A brief glance at the design and presentation of most Nordic products informs us of what appeals to the British consumers. Open, bright spaces and minimalistic design that maintains a sense of rustic warmth. This is the design that is presented at both IKEA superstores or your nearest Nordic café. A place beyond plastic, swept in knitted wool and packed in brown crinkly paper with your name written in charcoal on the parcel. Rough wooden design furniture, juxtaposed against crisp white walls in a large studio apartment. Christmas with hot cocoa but minus the anxiety inducing consumption. In other words, a world that is a complete fantasy with no substantial ties to reality. It is however a good place to visit in the mind, a place safe from conflict and social ills. Swedes have tried the reconstruct this utopian vision since the early 1900’s. In the paintings of Carl Larson, the bright and open space was conceptualised and constructed for eternal reproduction. The Swedish middle-classes’ love affair with this aesthetic has aided them well both in terms of fleeing from the political scene during the aegis of social democracy in the 40’s to early 60’s and also financially in exporting their shining delusion. IKEA, founded by the 17-year old fascist Ingvar Kamprad in 1943, perfectly encapsulates the most economically successful iteration of the Swedish middle-class flight to the bright. Again, to say that this corresponded with the reality of Swedish material circumstances is untrue. Five years prior to the founding of IKEA, radio journalist Ludvig ‘Lubbe’ Nordström published one of Sweden’s first long-form radio reportages that described the country as having the worst living standards in Europe. Travelling from Malmö in the south to the northern border-town of Karesuando, Nordström portrayed the conditions for the Swedish peasantry and working classes; “I saw people co-habit with animals, I saw people live in decrepit houses, I saw people sleep in what must be called holes or caves”. Another study by the social-democratic authors Alva and Gunnar Myrdal concluded in 1934 that “Overcrowding in Swedish cities is considerably larger than in comparable countries in terms of wealth and cultures. The most common size of a family apartment is a one room and kitchen flat, or even smaller in size”. The Myrdals’ and Nordström’s Sweden was far removed from the cosy proto-hyggen that the middle classes were constructing in their apartments and summer houses. On the other hand, the reformist texts signalled a larger political trend that called for worker-oriented, long-term social planning. Today, Kamprad’s vision for IKEA is alive and well, bright flight being available in 26 countries and three continents. In contrast, the Myrdals’ and Nordström’s social planning is currently expiring in the conference rooms of today’s dying social democratic parties. Though Corbyn may have energized a reformist left in the UK, no such luck is to be had for Labour’s Nordic counterparts. The Swedish social democratic party is currently projected to lose this year’s election, finishing below the 30% bar for the first time since 1920. Did the Scandinavian middle classes, having regained full control from the pesky workers with their insistence on class-conflict as the basis for politics, relinquish their bright fantasies and self-consciously assume political power? No, the collapse of the workers’ movements and radical trade unions in the late 70’s and 80’s only increased the acceleration of consumption and the retreat from politics. It seems that the true blessing of Scandi wool-blankets, either bought at some exorbitant price at hip urban retailers or cheap IKEA models, is its ability to muffle out the sound of political struggle.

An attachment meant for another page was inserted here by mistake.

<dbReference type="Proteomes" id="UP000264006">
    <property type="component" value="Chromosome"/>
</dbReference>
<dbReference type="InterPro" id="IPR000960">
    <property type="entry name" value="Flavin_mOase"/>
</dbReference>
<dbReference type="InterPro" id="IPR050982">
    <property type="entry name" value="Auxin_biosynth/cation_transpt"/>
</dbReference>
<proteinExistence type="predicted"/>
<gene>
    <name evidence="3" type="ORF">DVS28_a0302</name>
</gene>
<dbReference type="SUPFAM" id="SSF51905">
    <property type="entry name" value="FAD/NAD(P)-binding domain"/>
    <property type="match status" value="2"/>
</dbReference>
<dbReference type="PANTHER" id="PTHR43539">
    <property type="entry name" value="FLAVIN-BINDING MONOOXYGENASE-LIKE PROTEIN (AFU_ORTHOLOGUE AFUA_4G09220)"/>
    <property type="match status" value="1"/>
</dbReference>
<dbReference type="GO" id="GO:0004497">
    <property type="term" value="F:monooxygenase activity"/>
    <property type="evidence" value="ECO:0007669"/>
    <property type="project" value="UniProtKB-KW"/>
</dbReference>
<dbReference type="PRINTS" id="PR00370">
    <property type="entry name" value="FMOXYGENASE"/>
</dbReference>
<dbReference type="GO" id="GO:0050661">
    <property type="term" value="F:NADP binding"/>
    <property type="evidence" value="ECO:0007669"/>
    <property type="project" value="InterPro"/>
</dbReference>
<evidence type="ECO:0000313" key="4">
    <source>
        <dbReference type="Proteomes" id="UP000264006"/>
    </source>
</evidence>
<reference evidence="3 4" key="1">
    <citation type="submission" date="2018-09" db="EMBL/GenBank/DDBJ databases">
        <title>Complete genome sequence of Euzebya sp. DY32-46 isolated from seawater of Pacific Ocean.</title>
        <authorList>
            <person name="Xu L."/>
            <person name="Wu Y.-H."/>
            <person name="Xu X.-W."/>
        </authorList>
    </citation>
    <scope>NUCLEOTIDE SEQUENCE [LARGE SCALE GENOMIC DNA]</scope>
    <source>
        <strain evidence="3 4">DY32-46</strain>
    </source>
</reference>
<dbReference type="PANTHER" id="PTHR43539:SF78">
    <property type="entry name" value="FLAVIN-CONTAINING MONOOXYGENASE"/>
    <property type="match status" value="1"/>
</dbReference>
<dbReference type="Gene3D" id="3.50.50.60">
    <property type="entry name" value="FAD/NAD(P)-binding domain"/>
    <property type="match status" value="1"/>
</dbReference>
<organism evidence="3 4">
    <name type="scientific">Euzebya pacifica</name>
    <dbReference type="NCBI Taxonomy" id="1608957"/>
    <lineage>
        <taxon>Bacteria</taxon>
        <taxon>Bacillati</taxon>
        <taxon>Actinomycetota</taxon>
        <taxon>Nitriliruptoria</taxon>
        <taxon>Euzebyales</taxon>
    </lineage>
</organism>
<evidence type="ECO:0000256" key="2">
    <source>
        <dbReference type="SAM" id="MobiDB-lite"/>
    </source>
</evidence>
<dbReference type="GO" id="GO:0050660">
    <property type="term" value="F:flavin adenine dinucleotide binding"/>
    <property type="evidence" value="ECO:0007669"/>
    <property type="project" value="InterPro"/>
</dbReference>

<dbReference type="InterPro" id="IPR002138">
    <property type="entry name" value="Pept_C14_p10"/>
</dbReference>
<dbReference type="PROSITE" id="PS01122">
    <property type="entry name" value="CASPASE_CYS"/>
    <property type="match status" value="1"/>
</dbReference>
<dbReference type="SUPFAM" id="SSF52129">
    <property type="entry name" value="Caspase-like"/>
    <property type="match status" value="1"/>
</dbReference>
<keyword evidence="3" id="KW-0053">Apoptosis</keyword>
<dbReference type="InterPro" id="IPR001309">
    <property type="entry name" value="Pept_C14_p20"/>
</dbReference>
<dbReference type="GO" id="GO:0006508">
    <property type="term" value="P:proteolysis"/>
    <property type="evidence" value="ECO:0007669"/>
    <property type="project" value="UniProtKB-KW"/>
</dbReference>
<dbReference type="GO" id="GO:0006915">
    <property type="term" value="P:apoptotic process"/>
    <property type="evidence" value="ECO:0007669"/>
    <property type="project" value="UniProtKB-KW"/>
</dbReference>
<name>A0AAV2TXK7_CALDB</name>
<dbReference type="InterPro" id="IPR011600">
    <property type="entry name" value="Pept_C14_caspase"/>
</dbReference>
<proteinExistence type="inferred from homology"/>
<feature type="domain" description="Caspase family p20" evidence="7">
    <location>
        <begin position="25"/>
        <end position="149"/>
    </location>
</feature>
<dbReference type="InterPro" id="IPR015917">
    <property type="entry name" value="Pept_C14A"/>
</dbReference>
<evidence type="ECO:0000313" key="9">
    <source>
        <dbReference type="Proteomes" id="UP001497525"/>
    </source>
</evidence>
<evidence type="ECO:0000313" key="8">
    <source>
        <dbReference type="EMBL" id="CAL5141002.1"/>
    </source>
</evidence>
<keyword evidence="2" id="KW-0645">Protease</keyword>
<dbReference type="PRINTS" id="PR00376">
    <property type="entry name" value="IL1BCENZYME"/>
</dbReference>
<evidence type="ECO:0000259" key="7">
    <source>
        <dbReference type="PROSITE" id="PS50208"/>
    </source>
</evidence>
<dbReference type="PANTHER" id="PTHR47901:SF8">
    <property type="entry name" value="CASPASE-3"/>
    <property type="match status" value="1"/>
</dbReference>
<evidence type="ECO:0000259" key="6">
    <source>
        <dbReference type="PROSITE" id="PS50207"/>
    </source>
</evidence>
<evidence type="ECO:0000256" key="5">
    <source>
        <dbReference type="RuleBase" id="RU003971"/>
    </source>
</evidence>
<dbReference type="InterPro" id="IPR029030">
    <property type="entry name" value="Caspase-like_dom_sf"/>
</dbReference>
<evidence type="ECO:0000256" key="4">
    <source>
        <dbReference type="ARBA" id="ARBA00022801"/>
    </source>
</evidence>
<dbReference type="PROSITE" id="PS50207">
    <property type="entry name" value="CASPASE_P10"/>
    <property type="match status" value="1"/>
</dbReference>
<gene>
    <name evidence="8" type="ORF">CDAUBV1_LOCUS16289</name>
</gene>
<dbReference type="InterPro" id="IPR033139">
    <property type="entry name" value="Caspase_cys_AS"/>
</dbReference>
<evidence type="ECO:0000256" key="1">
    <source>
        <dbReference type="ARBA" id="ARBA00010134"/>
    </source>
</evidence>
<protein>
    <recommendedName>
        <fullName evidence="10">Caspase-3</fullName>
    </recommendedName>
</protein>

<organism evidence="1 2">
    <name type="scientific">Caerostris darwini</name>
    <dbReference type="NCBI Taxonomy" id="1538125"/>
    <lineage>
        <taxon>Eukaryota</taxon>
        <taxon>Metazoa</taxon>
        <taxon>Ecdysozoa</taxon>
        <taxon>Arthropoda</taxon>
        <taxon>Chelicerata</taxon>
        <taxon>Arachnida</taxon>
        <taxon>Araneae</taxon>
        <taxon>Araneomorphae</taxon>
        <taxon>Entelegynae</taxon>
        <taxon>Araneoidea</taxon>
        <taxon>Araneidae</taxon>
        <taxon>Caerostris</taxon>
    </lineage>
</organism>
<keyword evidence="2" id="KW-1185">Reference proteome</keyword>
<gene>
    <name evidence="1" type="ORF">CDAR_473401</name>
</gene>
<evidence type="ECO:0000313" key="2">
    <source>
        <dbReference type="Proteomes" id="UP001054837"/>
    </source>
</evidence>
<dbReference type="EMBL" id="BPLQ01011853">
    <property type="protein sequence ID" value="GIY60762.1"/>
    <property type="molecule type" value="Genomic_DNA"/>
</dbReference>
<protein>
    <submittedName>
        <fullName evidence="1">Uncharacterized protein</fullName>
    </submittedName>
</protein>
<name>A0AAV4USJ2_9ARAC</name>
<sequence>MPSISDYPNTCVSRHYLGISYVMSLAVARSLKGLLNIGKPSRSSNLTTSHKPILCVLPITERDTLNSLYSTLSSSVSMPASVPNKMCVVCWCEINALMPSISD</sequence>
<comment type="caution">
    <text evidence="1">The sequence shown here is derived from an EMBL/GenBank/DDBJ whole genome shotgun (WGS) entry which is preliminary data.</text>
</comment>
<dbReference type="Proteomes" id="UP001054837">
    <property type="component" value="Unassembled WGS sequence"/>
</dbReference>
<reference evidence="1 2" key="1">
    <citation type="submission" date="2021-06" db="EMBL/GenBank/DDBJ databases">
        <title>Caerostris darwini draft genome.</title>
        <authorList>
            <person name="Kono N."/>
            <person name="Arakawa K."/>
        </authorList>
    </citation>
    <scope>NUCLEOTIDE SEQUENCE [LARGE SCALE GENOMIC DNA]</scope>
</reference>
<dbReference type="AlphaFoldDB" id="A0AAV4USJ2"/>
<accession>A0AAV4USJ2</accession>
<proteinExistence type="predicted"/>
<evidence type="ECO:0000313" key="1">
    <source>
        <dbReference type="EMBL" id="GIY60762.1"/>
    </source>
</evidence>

Returning to contemporary Britain, the picture becomes clear if somewhat unnerving. Though the rupture of Brexit might make some think that Britain’s urban middle-classes will grasp the political and social consequences of the policies that have enabled their easy-living, the prevalence of Nordic products and goods signals no such awakening. The politically astute British consumers of Nordic bright flight may infer that the reason Scandinavia is conceptually popular is because of its generous welfare states. The implication is like Bernie Sanders’ dictum that ‘if the Scandies have functioning welfare, why not the US as well?’. In Britain, which unlike the US has a labour-oriented history, such propositions reveal the depth of the Scandinavian myth. To my mind, it is impossible to conceive of Scandinavian welfare states, which are currently being dismantled, without also taking the decades-long workers’ struggle to re-organise society into consideration. Do the Remainers truly wish for a renewed workers’ movement to transform society, or do they simply desire the end-product? Their fantasy of Scandinavia seemingly has no room for the social movement that will enable its existence. No, giving consideration to such political matters is counter-productive to consuming the Scandi-fantasy. The only struggle that is admissible to the “bright flight” is the struggle to realise its material continuation. Material, in the sense that there is not enough room in Britain’s overcrowded cities to accommodate the full experience of bright flight for all those who yearn for it. Our current political moment is that of a micro-managed interregnum due to the dominant class’s unwillingness to engage in any politics that requires its abandonment of cultural escapism. This is true of both Scandinavia and Britain. What is also true for both Scandinavia and Britain is the fact that broad nationally based, social movements are incongruous with the political upkeep of cultural escapism.
For the moment, Britain’s and Scandinavia’s middle-classes share similarities in consumptional taste but that will inevitably change. For those trying to clearly perceive our current political landscape, the middle classes are difficult to spot as a group due to their varying ideological desires and anxieties. Their wealth protects them from consequence, leaving them to consume various cultural trends. Meanwhile, spotting the working class is easy. Just look in the mouths of working people in Britain, the US or indeed in Scandinavia. Do not look for the content of their ingestion but the quality of their dentures. The pain of a deep cavity does not need the clothing of any foreign culture. One hopes that such a cause for pain will lead to a cause for action. Sadly, the concept of “hope” has since November 2008 been removed from the space of political practice and entered into a comfortable bright space where it will bother no-one. Bummer.
Per Rolandsson @pickibun